Generally, the burden of proof in a case is determined from the pleadings and rests upon the party against whom judgment must be entered under the pleadings if neither side introduced any evidence. See Walker v. Money, 120 S.W.2d 428, 431 (Tex.1938). But, also generally, a party claiming the right to use another's land has the burden to prove that right. See, e.g. Brooks v. Jones, 578 S.W.2d 669, 673 (Tex.1979) (prescriptive easement); Duff v. Matthews, 311 S.W.2d 637, 640 (Tex.1958) (necessity); City of Mission v. Popplewell, 294 S.W.2d 712, 717 (Tex.1956) (dedication); County of Real v. Hafley, 873 S.W.2d 725, 728 (Tex.App.-San Antonio 1994, writ denied) (implied dedication). Thus, it is normally the plaintiff who must introduce evidence of each element of a claim. If the plaintiff fails to prove each element by a preponderance of the evidence, the plaintiff loses.
Chapter 258 was enacted to help counties establish and clarify a public interest in roads in which the counties' claims existed before the enactment of Chapter 281 because as time goes on, counties lose the ability to provide firsthand knowledge of a road's origin. See Bastrop County v. Samples, 286 S.W.3d 102, 108 n. 5 (Tex.App.-Austin 2009, no pet.). In some of those types of cases, such as in implied dedications and prescriptive easements, continuous maintenance has been part of the evidence. See, e.g. Lindner v. Hill, 691 S.W.2d 590, 592 (Tex.1985) (implied dedication); Schultz v. Shatto, 237 S.W.2d 609, 612 (Tex.1951) (prescriptive easement). Further, because of the passage of time, the only way a county could claim a public interest in a road might be by the county's continuous maintenance of the road. Thus, when a county places a road on a county road map under Chapter 258 and the only way it can claim the public interest in that road is by continuous maintenance, it makes sense, then, that a county would have the burden to prove the one thing it could still prove, that is, continuous maintenance because that type of evidence is primarily within a county's control. A county has the motive to establish its claim and has the greatest likelihood of access to the witnesses and documents which may exist to verify its claim of public interest in a road that depends upon continuous maintenance by the county. Understanding that a county is asserting a particular type of claim to a road by continuous maintenance under section 258.002(a)(2), the Legislature simply clarified for this one type of claim, when contested under section 258.004(a), that the burden of proof is on the county. Tex. Transp. Code Ann. § 258.004(b) (West Supp.2011).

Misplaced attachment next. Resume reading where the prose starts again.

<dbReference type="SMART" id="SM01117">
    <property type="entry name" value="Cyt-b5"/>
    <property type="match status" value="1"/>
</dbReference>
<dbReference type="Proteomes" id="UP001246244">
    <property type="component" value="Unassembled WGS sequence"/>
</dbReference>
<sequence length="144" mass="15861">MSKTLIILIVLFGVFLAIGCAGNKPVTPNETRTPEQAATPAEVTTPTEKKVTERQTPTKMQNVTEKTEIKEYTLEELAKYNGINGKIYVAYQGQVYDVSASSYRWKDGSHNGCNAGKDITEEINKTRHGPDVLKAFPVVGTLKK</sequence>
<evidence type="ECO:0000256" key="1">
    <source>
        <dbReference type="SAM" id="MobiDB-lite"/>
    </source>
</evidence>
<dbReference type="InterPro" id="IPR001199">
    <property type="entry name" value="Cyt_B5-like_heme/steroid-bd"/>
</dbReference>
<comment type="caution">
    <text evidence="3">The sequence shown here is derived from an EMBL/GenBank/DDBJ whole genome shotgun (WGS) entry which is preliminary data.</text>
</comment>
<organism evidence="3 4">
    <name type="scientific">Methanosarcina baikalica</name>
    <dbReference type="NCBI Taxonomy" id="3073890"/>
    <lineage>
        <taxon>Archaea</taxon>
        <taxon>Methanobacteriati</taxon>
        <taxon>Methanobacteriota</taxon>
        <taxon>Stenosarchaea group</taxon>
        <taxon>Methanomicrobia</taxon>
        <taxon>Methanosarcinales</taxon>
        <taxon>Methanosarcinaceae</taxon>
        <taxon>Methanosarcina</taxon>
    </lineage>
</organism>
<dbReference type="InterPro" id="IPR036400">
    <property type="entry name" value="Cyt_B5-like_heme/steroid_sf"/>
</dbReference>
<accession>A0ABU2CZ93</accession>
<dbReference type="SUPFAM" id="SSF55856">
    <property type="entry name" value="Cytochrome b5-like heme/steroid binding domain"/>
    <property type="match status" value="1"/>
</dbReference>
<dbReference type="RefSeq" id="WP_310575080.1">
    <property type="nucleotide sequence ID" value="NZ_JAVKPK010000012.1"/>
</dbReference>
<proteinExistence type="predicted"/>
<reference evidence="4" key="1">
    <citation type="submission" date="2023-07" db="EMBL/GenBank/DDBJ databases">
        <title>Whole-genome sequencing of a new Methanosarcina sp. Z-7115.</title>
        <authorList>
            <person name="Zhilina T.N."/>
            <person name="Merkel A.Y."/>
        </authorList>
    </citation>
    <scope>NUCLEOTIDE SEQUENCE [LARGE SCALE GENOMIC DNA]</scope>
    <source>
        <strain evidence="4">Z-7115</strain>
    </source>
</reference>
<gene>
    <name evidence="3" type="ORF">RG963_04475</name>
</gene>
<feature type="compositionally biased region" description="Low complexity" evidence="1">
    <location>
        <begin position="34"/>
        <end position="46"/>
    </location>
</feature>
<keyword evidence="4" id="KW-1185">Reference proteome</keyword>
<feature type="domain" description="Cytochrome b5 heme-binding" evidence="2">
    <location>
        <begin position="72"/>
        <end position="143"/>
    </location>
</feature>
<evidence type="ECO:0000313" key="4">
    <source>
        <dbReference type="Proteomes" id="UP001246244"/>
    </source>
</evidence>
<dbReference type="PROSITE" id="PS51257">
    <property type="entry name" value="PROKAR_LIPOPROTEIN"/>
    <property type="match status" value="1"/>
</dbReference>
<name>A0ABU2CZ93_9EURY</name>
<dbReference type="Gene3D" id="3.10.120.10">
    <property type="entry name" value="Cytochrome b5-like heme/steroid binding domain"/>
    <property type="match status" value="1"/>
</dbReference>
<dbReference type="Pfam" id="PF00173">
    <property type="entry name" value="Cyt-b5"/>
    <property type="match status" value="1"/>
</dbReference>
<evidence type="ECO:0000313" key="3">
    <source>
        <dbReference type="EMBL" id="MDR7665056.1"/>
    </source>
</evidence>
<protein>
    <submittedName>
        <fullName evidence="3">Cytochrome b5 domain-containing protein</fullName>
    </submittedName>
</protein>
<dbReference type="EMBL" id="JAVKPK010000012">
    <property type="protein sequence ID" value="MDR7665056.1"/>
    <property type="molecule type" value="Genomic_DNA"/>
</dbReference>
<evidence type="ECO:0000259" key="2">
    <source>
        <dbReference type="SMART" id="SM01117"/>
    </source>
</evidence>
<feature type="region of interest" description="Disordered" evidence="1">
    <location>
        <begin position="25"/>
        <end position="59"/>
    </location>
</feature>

For all other claims to a public interest in a road under section 258.002, case authority, the ordinary rules of pleading, procedure and proof, and the nature of the interest that is being asserted provide the manner in which these contests will be decided. Thus, to the extent that the County's claim is a public right by dedication, the Harrells must defeat that claim by establishing, for example, a title superior to the claim of express dedication or a defective dedication. But to the extent the County claims as an alternative basis for the public interest in the road that it was continuously maintained by the County, the burden will be on the County.
The County further contends that the legislative history of Chapter 258 supports its conclusion that a contest may be pursued only if a public interest in a road is claimed by continuous maintenance. We again disagree with the County's contention.
In our reading of the bill analysis attached to the Amicus brief in this case, we note that there was no limitation in the landowner's ability to contest the inclusion of a road on a county road map. In the “Digest” portion of the House bill analysis, the paragraph describing the rights of a person asserting a private right, title, or interest in a road on a county road map ends with the sentence, “A landowner also could contest inclusion of a road on the county road map by filing a suit in district court within two years of adoption of the map.” House Research Organization, Bill Analysis, Tex. H.B. 1117, 78th Leg., R.S. (2003). Further, in the portion of the House bill analysis that includes what supporters said about the bill, it was noted that the bill would allow a fair but final determination of which county roads would be considered public roads; and if a landowner was dissatisfied with a review of his protest, the landowner “would have legal redress through the courts.” Id. The Senate bill analysis did not discuss the contest provision. See Senate Research Organization, Bill Analysis, Tex. H.B. 1117, 78th Leg., R.S. (2003). Thus, we do not believe the bill analysis supports the County's conclusion that a contest under Chapter 258 is limited to a road continuously maintained by the County.